My Adventures in Healing


My Adventures in Healing

Meet Yourself in the Wilderness

Your time in the wilderness is designed to propel you toward your destiny.” -Sarah Ban Breathnach, Something More

None of us chose to get lost in this isolating, lonely, frightening land called chronic illness. But here we are, feeling like we’ll never find our way back home. No matter how good our support system is, no matter how many loved ones we have in our corner, it is up to us to heal ourselves. We are alone in finding our way out of the darkness, alone in controlling our destiny. And that’s okay.

Being forced to turn our attention from the all-consuming, demanding, moving-at-the-speed-of-light outside world to our rich inner world is not a bad thing. In fact, it’s the only way we can truly get to know ourselves, and how can we heal ourselves if we don’t know what we need? Not being able to participate in life means we get to tend to our own soul, figure out what it truly desires, what it has been desperately whispering to us while we were focused on everything else.

Nervous system dysfunction is most prominent in the perfectionist, Type A personalities. Especially in Type A women, because we tend to put others before ourselves, not paying attention to our own needs until we are forced to by illness or accident. We see illness as an inconvenience, an unfair derailment of our lives and maybe even a punishment if we blame ourselves (which we most likely do).

But, what if, instead, we viewed our illness as a chance to learn?

A chance to learn how to really take care of ourselves. To figure out how to love and cherish ourselves. To go inward and decide if we’re on the right path in our career, relationships and spiritual practice or if we need to change course and grow in a different direction. All of these things are not only necessary for healing, but also for living a fulfilling, joyous life. How wonderful we get the time and space to figure this out.

In my second year of illness, I went to a meditation workshop where we made our own travel alters. We closed our eyes and stayed silent, until we heard a word or phrase that resonated with us, and used that for the theme of our alters. Mine was “come home.” I finally understand.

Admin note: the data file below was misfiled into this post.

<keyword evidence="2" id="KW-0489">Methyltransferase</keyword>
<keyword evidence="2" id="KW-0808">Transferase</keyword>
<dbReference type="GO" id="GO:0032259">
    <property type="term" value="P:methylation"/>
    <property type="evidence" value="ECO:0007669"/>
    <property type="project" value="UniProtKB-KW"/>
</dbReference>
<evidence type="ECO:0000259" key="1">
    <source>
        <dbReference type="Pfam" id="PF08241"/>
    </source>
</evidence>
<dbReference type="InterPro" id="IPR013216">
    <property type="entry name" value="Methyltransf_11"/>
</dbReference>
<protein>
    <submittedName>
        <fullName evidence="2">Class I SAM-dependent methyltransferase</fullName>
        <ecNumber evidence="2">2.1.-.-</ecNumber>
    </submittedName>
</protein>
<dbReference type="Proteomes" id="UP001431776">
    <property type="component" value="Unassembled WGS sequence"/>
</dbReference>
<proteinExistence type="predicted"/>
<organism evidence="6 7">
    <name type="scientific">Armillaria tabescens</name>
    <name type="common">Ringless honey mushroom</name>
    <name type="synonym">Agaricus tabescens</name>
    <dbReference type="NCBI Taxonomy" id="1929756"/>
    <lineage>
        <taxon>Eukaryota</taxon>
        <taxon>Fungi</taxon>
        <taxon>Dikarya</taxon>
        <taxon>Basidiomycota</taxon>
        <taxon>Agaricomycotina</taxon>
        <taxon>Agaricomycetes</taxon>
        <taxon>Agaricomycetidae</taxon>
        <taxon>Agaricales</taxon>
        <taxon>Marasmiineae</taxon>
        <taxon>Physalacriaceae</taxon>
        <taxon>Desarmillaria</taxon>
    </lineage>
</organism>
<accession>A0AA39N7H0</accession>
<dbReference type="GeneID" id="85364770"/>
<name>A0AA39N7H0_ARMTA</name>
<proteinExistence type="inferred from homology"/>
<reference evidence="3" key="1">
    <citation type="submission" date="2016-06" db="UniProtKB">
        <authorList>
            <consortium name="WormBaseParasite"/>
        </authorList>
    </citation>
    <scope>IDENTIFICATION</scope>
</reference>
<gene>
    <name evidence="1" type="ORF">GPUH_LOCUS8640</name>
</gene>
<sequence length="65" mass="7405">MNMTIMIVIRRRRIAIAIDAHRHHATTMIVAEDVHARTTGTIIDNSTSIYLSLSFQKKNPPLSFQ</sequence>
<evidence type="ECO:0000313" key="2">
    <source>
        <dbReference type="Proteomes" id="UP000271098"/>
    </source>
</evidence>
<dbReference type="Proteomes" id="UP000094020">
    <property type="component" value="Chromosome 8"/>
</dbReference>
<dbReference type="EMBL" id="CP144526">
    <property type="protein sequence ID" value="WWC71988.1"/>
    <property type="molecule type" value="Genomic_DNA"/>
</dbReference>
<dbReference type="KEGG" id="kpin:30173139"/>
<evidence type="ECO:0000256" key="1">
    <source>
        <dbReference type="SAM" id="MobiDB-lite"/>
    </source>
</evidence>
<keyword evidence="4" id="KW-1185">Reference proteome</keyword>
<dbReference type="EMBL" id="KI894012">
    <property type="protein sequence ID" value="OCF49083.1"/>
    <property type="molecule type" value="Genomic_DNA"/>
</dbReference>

I no longer look at my time in the wild thicket of illness as being lost, because it has brought me home to myself.

2 Replies to “Meet Yourself in the Wilderness”

  • That paragraph about perfectionist women really hits home with me. As I’ve mentioned I suffered a serious physical debilitating injury when I was 19 but I pushed myself and learned how to deal with. I’m very much a perfectionist and, to make matters more complicated, I have OCD. I had my two children when I was fairly young and put them first in my life. I pushed myself when I worked and was told at one job that the office had never been as organized as it was when I was through. 🙂 But my health was always pushed to the back burner and the multiple conditions I live with hit me hard when they decided to make themselves known. Thanks to one doctor not listening and my putting myself last, I gained about 100 pounds before it became known that I had hypothyroidism. Due to my physical limits and medications that have weight gain as a side effect, I still haven’t gotten it all off.

    I love your travel altar and how you got the “come home”. I keep an altar in my home and it extends beyond the table itself.

    • Yep. This is a problem with women, we don’t take care of ourselves because we’re too busy worrying about everyone else. That’s got to stop if we’re going to survive.

Leave a Reply

Your email address will not be published. Required fields are marked *